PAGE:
Windows 7 by default hides empty drives in Windows Explorer and this may puzzle users looking for removable media drives (such as card readers). These do not show in the Computer folder if no media is inserted. However, there is an option to make these devices appear by following these simple steps:
In highly secure environments where Smart Cards are the preferred method for authentication, Windows 7 is the system that allows you to use Smart Cards without requiring any specific vendor software. In addition, Windows 7 allows you to fine tune the authentication mechanism through the use of policies. Why Smart Cards? Smart Cards are more secure than other means of authentication such as user names and passwords. They store digital certificates where an administrator can immediately revoke the certificate stored on a lost or stolen Smart Card from the system.
Although driver conflicts are less common now-a-days due to the PnP (Plug and Play) hardware capabilities of modern technology, device drivers conflicts can still occur. Conflicts occur when two devices require the same resources such as, requiring the same I/O (input/output) address.
Disk Quotas can be configured from the command line or through scripts using the Fsutil administrative command-line tool. In the previous article Disk Quotas we have seen how configure disk quotas using the GUI. Windows 7 rich feature set of command-line utilities include the quota functionality within Fsutil and can be used as follows:
Disk Quotas allows administrators to control how much of a volume users can fill with files. Although, disk quotas are normally implemented on servers that hosts shared folders they can also be implemented on standalone computers running Windows 7. In a scenario where multiple users access a single computer, a single user may completely fills a volume with his/her files hence, preventing others from saving their files due to lack of storage space.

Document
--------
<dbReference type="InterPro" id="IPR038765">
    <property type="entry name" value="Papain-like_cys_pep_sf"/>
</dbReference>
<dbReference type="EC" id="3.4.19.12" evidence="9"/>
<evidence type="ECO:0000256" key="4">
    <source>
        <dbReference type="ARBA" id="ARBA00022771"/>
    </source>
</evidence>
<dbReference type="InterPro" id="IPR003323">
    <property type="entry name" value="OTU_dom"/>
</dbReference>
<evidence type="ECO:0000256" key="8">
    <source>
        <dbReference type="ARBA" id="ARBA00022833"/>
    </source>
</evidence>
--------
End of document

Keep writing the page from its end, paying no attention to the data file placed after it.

The software based striped volume with parity (Raid-5) is not supported in Windows 7. However, Windows 7 do support hardware-based RAID using a hardware raid controller. This is by design according to Microsoft Technet Forums and considering that hardware-based RAID performs much better and has additional features, I tend to agree with Microsoft not to overload the system with additional cpu-intensive activity. What I don’t understand is why the option is there but not usable – it’s grayed out! Even, the Diskpart command line tool has a create volume raid option but if you try out, it returns – The command you selected is not available with this version of Windows.
Hardware RAID-5 offers failover protection and performance improvement. RAID-5 writes data in small blocks or stripes on three or more disks simultaneously. A stripe of data across all disks participating in the set consists of the actual data and parity information. Parity information is not stored on the same disk but distributed among the disks. In fact, RAID-5 is sometimes referred to as Striping with Distributed Parity.
In simple terms, a mirrored volume (RAID-1) writes the same data on two disks or partitions of separate disks. That is, any changes to data (or new data) made to the first disk of the mirror set are also made to its mirror disk. Mirrored volumes require at least two disks or two free partitions on separate disks. The free partitions or disks need to be of the same size, otherwise, the mirrored volume size would be equal to the smallest partition or disk.
The main advantage of mirrored volumes is disk drive redundancy. It provides availability of data in case one disk drive fails while it can mirror a system disk containing the operating system. If a disk fails, the mirror set continues to operate on the remaining disk. The recovery operation of the mirror set depends on which disk fails if the set contains the system disk. In general you would break/remove the mirror set, replace the faulty disk and re-create the set.